Putting clinic inspection results online falls short, says Councillor Anthony Perruzza, who will table a motion in council next Wednesday.
By: Carys Mills News reporter, Published on Fri Feb 15 2013
Adding to pressure on the College of Physicians and Surgeons of Ontario to increase transparency, a city councillor is demanding clinics be forced to post inspection results in their offices.
Putting such results online falls short, said Councillor Anthony Perruzza, who will table a motion next Wednesday asking city council to formally request the college require clinics to post hard copies detailing passes, failures and conditions.
“Not everybody is website savvy, not everybody thinks about going to the college’s website,” he said, comparing his proposal to the city’s DineSafe program, which requires restaurants to post inspection notices.
“If the college can post it on its website, why can’t it simply post a note at the front door?”
The college passed a bylaw last month, following several Star stories about its secrecy, to publish clinic names, inspection status and reasons for that status on its website. But the college’s council hasn’t considered ordering clinics to post results on their premises, said college spokeswoman Prithi Yelaja.
“Individual premises are free to post inspection results and many are already doing so,” Yelaja said in an email, noting that if people can’t access the information online they can call a toll-free number.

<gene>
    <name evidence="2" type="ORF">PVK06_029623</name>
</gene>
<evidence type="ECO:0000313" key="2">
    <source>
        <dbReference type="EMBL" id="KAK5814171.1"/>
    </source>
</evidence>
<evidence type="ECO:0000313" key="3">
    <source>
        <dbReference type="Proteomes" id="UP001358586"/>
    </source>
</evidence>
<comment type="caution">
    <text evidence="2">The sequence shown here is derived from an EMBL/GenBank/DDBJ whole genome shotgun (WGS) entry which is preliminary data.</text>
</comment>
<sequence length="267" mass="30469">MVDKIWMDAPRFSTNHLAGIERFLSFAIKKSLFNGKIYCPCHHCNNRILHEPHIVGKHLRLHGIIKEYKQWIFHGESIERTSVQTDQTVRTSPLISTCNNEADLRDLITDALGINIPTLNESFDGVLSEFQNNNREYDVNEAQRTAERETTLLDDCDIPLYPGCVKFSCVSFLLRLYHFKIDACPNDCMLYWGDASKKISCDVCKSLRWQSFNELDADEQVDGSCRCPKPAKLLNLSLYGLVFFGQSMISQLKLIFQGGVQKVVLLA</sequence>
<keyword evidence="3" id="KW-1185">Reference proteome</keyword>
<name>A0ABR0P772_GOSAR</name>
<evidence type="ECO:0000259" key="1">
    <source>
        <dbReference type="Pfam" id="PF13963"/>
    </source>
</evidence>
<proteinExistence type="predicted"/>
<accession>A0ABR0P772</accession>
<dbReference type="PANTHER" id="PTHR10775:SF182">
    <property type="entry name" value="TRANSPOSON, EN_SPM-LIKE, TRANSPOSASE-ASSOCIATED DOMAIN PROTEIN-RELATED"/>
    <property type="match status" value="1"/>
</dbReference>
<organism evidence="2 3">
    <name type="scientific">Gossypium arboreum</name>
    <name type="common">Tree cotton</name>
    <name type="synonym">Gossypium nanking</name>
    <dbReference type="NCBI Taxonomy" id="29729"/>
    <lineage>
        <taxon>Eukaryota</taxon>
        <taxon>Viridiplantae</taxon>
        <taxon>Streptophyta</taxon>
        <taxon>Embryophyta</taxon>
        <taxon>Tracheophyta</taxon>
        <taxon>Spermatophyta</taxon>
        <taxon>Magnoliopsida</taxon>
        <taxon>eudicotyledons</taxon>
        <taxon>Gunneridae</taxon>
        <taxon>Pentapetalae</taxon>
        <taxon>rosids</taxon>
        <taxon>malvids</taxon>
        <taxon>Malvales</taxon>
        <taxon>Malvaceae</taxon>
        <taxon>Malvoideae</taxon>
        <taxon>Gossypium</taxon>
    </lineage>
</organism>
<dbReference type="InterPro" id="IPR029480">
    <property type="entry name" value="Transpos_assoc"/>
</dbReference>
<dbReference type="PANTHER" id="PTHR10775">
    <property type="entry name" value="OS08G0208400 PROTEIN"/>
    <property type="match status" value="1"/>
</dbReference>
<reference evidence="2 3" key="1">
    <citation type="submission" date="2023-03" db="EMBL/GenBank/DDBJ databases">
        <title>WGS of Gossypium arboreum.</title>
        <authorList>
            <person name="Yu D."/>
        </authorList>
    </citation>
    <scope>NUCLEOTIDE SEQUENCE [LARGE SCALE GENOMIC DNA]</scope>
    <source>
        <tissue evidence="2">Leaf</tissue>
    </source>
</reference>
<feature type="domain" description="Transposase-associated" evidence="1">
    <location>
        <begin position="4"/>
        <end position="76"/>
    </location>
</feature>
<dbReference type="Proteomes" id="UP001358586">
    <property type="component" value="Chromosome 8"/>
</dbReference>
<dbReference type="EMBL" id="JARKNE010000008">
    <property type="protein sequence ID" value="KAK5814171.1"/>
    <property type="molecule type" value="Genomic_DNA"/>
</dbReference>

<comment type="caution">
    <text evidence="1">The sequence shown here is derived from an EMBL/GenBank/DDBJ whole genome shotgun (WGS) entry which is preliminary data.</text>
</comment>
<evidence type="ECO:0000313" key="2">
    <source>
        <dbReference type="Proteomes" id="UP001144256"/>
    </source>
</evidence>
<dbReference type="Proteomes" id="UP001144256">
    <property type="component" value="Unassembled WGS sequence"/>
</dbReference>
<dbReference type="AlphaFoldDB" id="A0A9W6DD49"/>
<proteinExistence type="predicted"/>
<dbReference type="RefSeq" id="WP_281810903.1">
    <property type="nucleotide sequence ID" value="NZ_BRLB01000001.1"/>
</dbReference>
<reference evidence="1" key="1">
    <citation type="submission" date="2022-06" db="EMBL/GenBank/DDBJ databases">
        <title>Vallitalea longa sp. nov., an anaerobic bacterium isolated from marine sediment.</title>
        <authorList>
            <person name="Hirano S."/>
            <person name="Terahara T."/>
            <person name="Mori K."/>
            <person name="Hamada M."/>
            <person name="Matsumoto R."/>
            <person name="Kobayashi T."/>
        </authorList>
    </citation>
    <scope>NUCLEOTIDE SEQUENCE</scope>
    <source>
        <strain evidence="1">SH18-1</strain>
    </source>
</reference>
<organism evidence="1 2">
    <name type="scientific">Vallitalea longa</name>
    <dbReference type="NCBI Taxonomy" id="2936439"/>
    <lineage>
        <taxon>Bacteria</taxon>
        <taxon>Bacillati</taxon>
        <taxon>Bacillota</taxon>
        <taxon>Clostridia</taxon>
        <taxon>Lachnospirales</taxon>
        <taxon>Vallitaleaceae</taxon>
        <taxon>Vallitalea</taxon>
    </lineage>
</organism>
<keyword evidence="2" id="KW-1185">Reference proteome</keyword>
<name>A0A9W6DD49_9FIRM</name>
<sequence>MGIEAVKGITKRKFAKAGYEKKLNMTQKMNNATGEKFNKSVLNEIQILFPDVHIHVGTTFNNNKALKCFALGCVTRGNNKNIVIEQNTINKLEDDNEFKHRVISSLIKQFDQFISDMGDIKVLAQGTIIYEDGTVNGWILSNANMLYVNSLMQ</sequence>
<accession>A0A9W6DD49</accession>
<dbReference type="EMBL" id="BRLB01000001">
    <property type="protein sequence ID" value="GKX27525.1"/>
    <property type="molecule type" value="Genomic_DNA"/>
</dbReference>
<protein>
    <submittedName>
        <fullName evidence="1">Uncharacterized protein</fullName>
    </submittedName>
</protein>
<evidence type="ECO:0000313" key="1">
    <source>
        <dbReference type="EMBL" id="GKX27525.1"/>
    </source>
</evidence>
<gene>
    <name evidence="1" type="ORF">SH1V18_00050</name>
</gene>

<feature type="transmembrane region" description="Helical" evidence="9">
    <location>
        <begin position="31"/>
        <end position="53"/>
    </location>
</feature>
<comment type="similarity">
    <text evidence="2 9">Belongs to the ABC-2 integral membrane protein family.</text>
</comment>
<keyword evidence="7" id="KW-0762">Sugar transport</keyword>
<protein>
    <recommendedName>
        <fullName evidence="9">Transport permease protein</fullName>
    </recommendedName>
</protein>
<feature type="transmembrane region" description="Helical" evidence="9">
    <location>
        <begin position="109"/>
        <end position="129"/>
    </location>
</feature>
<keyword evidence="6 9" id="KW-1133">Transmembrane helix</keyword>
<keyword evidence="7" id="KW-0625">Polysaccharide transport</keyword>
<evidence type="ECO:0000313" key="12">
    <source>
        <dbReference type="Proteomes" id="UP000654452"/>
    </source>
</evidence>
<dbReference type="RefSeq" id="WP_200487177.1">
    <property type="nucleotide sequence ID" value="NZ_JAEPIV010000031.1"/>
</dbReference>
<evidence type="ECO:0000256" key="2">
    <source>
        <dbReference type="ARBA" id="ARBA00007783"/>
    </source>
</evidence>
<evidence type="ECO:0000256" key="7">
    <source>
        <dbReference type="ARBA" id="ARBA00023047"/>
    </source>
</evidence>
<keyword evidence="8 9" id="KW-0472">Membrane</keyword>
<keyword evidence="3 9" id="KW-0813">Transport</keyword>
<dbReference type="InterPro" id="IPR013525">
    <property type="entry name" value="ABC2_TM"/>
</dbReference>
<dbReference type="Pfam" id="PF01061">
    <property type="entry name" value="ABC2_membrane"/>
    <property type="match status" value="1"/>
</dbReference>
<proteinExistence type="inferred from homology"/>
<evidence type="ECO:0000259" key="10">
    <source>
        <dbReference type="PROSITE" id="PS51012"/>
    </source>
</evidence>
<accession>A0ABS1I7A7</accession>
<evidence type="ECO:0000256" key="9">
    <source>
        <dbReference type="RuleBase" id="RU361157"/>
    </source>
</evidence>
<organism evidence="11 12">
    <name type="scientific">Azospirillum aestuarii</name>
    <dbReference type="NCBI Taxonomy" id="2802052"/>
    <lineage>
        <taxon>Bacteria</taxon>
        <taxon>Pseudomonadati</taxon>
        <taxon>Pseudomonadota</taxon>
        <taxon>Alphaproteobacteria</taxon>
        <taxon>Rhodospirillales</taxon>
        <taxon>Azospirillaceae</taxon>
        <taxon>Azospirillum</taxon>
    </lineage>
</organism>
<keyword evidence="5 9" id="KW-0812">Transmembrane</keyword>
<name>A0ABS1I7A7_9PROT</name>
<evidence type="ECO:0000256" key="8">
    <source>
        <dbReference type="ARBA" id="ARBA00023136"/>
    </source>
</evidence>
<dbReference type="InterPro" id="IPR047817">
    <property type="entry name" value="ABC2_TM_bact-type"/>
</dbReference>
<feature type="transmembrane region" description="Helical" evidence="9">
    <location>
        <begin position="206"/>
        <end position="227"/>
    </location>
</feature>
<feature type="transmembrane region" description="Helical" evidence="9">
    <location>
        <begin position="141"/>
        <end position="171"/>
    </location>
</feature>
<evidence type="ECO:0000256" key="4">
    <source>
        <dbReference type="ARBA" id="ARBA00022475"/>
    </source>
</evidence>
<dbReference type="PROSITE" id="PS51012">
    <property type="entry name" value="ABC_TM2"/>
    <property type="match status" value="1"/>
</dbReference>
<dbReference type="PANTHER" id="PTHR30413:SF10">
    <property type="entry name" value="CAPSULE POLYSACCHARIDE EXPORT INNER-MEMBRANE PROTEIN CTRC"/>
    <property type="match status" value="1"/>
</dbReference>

Perruzza said he will explore if the city can force the issue beyond advocacy if the college doesn’t update its bylaw to mandate posting results in the private clinics, which provide services including cosmetic surgery, colonoscopies, pain relief and cataract surgery.
Councillor Joe Mihevc, chair of the Board of Health, said he didn’t think the city has any authority over the college. Unlike restaurants, which are inspected by city employees, clinics fall under provincial jurisdiction, he said.
The city solicitor will be at the meeting, as usual, and will be able to answer council’s questions about the municipality’s authority, said city spokeswoman Wynna Brown.
The posting of restaurant and clinic inspection results “really shouldn’t be different,” said U of T public health policy lecturer Neil Seeman.
“The much more fundamental issue,” he said, “is that consumers of health care do not get sufficient information.”
With files from Victoria Ptashnick